Millions of people have served in the US military. And as a way of thanking them for their service, the government introduced the VA loan guarantee program, which was officially introduced through the Servicemen’s Readjustment Act on June 22, 1994. This program helps eligible veterans qualify for home loans and also provides them numerous other benefits. However, in order for the veterans to qualify and benefit from VA home loans certain service and entitlement requirements have to be met – one of which is an acceptable VA debt-to-income ratio. To understand about these requirements, continue reading.
How Does A Veteran Qualify?
Over the past few years, the popularity of VA loans has increased greatly because of the various benefits they have to offer. But, as mentioned earlier, certain eligibility requirements have to be met and not all people qualify for VA loans. You can qualify for VA loans if you:
- Have served more than 6 years in the Reserves or National Guard services
- Have served for 90 successive days during wartime
- Have served 181 successive days during peacetime
- Are the surviving spouse of a service member who died during active-duty
- Have a VA Debt-to-income (DTI) ratio below 41%.
If you meet any of the above criteria, you are eligible for a VA loan. However, today we will be discussing one of the most often overlooked eligibility criterion which leads to the rejection of many loan applications, that is: The VA Debt-to-Income Ratio. Continue reading to learn more about the significance of debt-to-income ratio in VA Loans.
What Is The Acceptable VA Debt-To-Income Ratio?
The VA debt-to-income ratio comes in the last stages when obtaining a VA Loan Certificate of Eligibility (COE) and is perhaps one of the most important factors when it comes to applying for a VA loan. For veterans, reservists and National Guard members, the acceptable DTI ratio is 41%. But, what is your debt-to-income ratio? Well, as the name implies, the DTI ratio refers to the percentage of your overall monthly income which goes towards debts, such as loans, credit card debts, etc.
So, how can you calculate your VA debt-to income ratio? Well, nowadays there are many websites where you can calculate your DTI ratio or you can even use a free VA loan calculator, as they are useful in calculating the DTI ratio and overall purchase cost.
How to Calculate Your DTI Ratio?
Usually, you would have to calculate the overall money spent on house maintenance, educational loans, credit card bills, car loans, insurance premiums and taxes to determine your DTI ratio. Still don’t get it? Then, let’s take a look at an example on how to calculate your VA debt-to-income ratio on your own before applying for a loan:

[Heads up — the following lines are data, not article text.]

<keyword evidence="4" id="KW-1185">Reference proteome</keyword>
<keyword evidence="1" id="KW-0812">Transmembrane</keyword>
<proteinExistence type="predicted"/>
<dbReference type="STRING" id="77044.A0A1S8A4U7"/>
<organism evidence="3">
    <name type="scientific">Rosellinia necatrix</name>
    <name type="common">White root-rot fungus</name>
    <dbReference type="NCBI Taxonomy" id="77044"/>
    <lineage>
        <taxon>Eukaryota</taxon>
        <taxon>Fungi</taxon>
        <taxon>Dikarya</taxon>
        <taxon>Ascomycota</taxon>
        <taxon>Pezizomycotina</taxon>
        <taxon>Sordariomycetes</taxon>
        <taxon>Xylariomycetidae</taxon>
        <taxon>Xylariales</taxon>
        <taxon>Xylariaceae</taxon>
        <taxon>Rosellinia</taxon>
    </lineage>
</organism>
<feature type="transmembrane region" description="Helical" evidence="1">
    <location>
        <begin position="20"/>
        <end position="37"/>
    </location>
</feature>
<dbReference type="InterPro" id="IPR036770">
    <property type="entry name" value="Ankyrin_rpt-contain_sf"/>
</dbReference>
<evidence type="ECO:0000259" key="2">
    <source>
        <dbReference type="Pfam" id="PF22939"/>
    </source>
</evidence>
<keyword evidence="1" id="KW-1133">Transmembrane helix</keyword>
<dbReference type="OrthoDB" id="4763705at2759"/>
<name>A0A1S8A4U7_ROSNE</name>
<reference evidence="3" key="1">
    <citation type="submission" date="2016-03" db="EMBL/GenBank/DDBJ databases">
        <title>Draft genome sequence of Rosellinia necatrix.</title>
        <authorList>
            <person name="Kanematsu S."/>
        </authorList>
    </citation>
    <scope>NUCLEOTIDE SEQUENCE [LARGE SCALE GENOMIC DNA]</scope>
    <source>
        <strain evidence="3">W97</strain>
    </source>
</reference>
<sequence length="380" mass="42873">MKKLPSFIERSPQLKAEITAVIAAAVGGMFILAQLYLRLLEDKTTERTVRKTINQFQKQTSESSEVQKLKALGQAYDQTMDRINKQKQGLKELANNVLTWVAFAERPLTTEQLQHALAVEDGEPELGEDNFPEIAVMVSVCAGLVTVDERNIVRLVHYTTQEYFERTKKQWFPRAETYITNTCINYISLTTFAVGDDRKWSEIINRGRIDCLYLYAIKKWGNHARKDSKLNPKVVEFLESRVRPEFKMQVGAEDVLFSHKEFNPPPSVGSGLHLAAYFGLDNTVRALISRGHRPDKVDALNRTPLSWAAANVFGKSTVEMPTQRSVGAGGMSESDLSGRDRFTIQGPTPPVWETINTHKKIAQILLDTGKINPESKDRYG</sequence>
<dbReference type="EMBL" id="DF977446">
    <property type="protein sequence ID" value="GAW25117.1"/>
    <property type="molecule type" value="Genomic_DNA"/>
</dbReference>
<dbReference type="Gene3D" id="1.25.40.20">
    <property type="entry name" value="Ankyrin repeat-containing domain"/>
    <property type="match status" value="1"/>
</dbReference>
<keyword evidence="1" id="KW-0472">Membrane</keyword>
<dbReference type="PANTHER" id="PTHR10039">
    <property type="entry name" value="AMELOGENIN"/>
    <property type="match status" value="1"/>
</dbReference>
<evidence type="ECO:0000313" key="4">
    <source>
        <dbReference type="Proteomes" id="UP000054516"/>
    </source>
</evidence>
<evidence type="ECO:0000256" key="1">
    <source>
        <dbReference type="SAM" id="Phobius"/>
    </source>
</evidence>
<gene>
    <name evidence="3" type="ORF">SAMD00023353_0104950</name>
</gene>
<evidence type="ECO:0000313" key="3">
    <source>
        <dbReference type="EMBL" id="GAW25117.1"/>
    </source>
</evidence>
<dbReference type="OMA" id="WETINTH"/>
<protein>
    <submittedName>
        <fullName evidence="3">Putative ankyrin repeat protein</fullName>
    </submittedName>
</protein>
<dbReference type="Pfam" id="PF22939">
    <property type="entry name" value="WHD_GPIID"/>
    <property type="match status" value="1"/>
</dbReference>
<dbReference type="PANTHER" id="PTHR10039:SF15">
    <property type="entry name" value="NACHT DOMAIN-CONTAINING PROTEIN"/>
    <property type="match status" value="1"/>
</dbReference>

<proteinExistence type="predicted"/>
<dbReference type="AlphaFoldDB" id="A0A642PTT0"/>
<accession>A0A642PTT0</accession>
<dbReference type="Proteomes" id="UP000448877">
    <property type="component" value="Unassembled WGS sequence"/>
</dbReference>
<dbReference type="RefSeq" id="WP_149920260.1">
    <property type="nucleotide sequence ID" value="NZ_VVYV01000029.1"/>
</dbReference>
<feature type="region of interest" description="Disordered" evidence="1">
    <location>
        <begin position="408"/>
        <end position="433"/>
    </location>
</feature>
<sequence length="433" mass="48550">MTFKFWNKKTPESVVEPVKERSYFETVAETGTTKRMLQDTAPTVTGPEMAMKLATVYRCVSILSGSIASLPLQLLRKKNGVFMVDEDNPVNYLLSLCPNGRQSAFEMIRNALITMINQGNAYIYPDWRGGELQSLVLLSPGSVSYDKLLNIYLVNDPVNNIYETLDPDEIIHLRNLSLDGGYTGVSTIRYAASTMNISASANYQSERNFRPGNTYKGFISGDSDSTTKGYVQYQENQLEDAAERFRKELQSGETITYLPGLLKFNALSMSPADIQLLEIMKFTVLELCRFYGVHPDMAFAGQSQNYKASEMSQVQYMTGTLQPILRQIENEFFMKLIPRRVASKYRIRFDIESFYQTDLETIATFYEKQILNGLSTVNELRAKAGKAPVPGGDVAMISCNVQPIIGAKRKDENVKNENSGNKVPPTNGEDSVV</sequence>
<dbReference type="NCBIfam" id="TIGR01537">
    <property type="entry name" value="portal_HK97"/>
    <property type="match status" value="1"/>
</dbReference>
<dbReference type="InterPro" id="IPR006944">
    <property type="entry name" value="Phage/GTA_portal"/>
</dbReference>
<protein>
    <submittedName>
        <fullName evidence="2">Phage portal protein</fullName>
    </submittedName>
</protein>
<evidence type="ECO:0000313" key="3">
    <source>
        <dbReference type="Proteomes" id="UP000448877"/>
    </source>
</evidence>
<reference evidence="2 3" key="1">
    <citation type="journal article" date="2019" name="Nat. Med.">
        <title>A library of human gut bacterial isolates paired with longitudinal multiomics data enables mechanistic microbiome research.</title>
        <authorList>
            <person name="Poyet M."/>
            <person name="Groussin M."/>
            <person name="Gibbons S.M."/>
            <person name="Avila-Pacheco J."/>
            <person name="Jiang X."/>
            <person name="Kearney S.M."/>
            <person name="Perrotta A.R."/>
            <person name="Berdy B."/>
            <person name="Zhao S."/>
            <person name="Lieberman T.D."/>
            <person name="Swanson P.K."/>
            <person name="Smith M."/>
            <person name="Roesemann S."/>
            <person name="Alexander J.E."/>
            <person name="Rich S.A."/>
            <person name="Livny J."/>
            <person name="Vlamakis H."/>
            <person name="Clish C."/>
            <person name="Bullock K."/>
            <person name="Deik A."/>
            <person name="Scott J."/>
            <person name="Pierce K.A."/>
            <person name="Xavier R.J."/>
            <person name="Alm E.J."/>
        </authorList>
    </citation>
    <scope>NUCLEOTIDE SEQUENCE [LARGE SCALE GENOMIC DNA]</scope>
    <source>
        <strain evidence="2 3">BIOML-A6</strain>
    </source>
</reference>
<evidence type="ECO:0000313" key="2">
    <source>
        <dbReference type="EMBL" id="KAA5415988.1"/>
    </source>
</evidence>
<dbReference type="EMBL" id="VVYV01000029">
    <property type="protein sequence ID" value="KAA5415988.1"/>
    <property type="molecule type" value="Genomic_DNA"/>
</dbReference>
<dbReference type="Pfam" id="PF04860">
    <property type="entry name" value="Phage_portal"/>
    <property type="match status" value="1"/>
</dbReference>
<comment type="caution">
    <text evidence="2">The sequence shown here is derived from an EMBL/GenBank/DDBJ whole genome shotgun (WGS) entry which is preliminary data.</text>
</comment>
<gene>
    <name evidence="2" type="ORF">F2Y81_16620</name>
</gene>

Let’s assume you have an annual income of $48,000. Now, divide your annual income by 12, so that you get your monthly income ($48,000/12 = $4,000). Now that you have determined your monthly income, you will have to multiply it by 0.41 to determine your debt-to-income ratio ($4,000 x 0.41 = $1640). Please note that if your debt is more than $1640, you will not qualify for a VA home loan.
What If Your DTI Ratio Is More Than The Acceptable Limit?
After receiving your VA loan application, the mortgage underwriters will conduct a thorough inspection of your VA debt-to-income ratio if it is more than 41%. Please note the application need not be rejected straightway, as you can still qualify for a VA loan under the circumstances where your DTI ratio is perhaps more than the eligibility limit due to tax-free income or where your monthly income crosses the acceptable VA debt-to-income ratio limit by approximately 20% or more.
If your VA loan application does get approved by the mortgage underwriter even after your debt-to-income ratio crosses the 41% benchmark, the underwriter will have to justify his/her actions. Now, why is that? Well, according to the lender’s handbook and laws of VA home loans, the mortgage underwriter has to explain the reasons behind approving loan applications in certain cases.
How Can You Lower Your Debt-to-income Ratio?
In order to reduce your VA debt-to-income ratio, you will have to work on your credit and cut down your overall debt load and the best way to do so is to pay off your debts as soon as possible. But how can you do that? Well, it isn’t exactly simple, but you can consider trying various debt repayment methods, such as the debt avalanche, or debt snowball, or of course you can get assistance from your bank. In addition, you can even take help from various debt relief programs.
However, if you are still not able to pay off your debts, then a co-signer might be a possible solution which can help you get a VA loan. Once you get a co-signer, all you have to do is wait for a few months for your application to be processed.
So, now that you know the role VA debt-to-income ratio plays in VA loans, make sure to organize your finances beforehand when thinking about applying for a loan.